“Our parents, grandparents, greats and great-greats have all raised cattle throughout the years,” Lacey said. “We are extremely family-oriented, with brothers, cousins and in-laws all involved in producing multibreed cattle that are not only shown as ‘show cows’ but raised and sold as productive and profitable commercial cattle to prospective customers.”

Jared, 36, grew up on a farm in Mount Ida, a son of Steve and Debbie Standridge. He has one sister, Alisha Pollock, also of Mount Ida.

“All I ever wanted to do was stay on the farm,” he said.

Jared is a world champion team roper, winning the International Professional Rodeo Association title in 2007.

“We initially had more equine interest when we first came to Dennard,” Lacey said. “We had several horses that were trained and competed on. But … his experience with that led us to backgrounding calves, a smaller commercial cattle operation and then buying and leasing our Longhorn and Corriente cattle for recreational use.

“We had our children close in age and although they were involved in numerous school activities and sporting events, we wanted something more for them,” she said. “That led us to the show cattle program. It has allowed our children to be involved on an age-appropriate level and teach them things they could learn nowhere else — responsibility, sacrifice, determination, building confidence and sadly, even loss at times.

“Introducing our children to the ranching way of life could prepare them for their future in the best way possible, in our opinion,” Lacey said. “But through our show cattle endeavors, it led us to become more educated about genetics and producing and marketing cattle that anyone would be proud and pleased to see in their fields.”

Jared graduated from Mount Ida High School in 2000 and went on to Central Baptist College in Conway where he played basketball. He met Lacey in Conway.

“She played basketball at the University of Central Arkansas and roomed with my sister, who also played basketball,” he said smiling. “I was also involved in rodeo and her dad did rodeo, too. We married in 2003.”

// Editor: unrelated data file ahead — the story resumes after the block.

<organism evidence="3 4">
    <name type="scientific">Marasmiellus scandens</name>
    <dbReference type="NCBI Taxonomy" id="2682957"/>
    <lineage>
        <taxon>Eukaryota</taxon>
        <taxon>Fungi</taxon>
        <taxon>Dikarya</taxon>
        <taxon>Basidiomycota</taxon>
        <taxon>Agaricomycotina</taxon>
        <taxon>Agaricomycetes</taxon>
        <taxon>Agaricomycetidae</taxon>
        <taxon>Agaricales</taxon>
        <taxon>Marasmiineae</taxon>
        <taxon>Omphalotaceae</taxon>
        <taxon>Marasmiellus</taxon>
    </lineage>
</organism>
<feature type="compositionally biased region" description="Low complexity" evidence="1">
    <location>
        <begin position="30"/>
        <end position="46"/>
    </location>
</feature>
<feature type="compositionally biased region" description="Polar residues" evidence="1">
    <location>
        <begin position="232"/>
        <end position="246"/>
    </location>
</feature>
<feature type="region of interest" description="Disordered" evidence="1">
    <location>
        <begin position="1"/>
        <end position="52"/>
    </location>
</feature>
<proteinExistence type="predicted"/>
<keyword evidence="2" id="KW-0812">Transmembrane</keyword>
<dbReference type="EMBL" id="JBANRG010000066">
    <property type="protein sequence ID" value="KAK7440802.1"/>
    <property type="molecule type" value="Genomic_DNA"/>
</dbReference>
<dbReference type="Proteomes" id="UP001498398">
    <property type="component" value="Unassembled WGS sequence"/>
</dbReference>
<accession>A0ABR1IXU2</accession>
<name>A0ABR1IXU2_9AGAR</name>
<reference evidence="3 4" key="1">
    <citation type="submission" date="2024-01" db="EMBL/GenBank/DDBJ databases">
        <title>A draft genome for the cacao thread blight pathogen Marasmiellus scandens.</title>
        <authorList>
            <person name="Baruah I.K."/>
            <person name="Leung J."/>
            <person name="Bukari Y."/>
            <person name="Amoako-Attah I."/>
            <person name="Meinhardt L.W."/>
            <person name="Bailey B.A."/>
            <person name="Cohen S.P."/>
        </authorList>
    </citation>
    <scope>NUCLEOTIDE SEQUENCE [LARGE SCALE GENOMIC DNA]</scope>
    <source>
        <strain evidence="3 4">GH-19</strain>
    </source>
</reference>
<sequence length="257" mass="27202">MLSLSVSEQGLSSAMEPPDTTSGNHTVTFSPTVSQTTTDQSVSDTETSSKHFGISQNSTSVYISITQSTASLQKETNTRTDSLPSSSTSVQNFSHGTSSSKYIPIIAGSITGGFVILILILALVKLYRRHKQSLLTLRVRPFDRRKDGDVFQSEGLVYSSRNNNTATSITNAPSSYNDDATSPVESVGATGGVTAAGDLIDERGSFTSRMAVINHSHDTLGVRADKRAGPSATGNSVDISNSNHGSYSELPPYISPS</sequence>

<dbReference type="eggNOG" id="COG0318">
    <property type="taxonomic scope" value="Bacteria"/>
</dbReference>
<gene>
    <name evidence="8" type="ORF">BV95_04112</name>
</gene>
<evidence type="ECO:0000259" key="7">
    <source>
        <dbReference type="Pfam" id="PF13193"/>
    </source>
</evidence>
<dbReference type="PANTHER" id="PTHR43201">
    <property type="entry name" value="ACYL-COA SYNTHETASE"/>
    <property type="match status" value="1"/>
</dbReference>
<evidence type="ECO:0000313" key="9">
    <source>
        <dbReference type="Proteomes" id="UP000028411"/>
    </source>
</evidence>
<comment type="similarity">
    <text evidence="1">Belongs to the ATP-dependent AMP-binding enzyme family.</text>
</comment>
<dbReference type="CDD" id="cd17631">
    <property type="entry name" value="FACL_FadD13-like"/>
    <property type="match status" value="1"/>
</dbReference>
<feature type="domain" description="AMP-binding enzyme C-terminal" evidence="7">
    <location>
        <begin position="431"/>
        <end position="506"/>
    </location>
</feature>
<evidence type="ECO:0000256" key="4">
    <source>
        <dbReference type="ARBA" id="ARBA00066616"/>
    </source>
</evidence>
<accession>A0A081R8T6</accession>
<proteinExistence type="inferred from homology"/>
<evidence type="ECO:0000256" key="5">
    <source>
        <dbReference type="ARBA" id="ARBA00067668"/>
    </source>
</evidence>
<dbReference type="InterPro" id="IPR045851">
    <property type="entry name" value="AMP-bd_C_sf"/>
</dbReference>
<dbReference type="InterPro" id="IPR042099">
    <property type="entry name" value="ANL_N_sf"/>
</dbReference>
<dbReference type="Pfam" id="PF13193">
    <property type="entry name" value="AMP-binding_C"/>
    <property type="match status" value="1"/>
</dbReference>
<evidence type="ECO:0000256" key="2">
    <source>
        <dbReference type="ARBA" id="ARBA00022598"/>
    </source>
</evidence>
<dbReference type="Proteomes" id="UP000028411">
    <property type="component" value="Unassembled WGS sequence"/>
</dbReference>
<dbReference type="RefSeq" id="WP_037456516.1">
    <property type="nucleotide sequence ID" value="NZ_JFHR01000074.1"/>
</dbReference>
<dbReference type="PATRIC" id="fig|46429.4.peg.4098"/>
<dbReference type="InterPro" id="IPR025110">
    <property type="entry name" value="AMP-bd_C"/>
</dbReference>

Lacey graduated from Clinton High School in 2000 and from UCA in 2004 with a degree in education. She taught kindergarten and was an elementary school counselor in the Clinton School District. She is now on the Clinton School District’s Board of Education.

All three of the Standridge children are involved in the Arkansas Junior Cattlemen’s Association showing a variety of steers, bulls and heifers. They have each compete and won at local, state and national levels in not only the show cattle competitions but also public speaking, livestock judging competitions and quiz bowl teams. They are all members of the Van Buren County 4-H and Sydney, the oldest, will be the first FFA member of the three this fall. They are all on the honor roll at Clinton schools.

Sydney will be in eighth grade and is in the Beta Club, on the Student Council, a member of the Fellowship of Christian Athletes and on the basketball team.

Sam, who will be in the fifth grade, plays baseball, football and basketball.

Shelby will be in the fourth grade and plays basketball and sings and acts.

The family attends First Baptist Church of Clinton.

In addition to owning Standridge Ranch, Jared and Lacey also own S&P Insurance Partners of Clinton. They are both members of the Van Buren County Cattlemen’s Association, Independent Insurance Agents and several national livestock associations.

Jared serves on the local FFA Foundation board and has partnered with the Clinton FFA program with monetary donations to help build stalls and pens in a building donated by ConAgra to help gives kids a place to keep their show animals at school.

Hartsugg Cattle Co. is the Clinton FFA Rodeo sponsor every year, donating cattle for recreational agriculture purposes.

Lacey is a former Clinton Chamber of Commerce board member and is on the youth committee at First Baptist Church.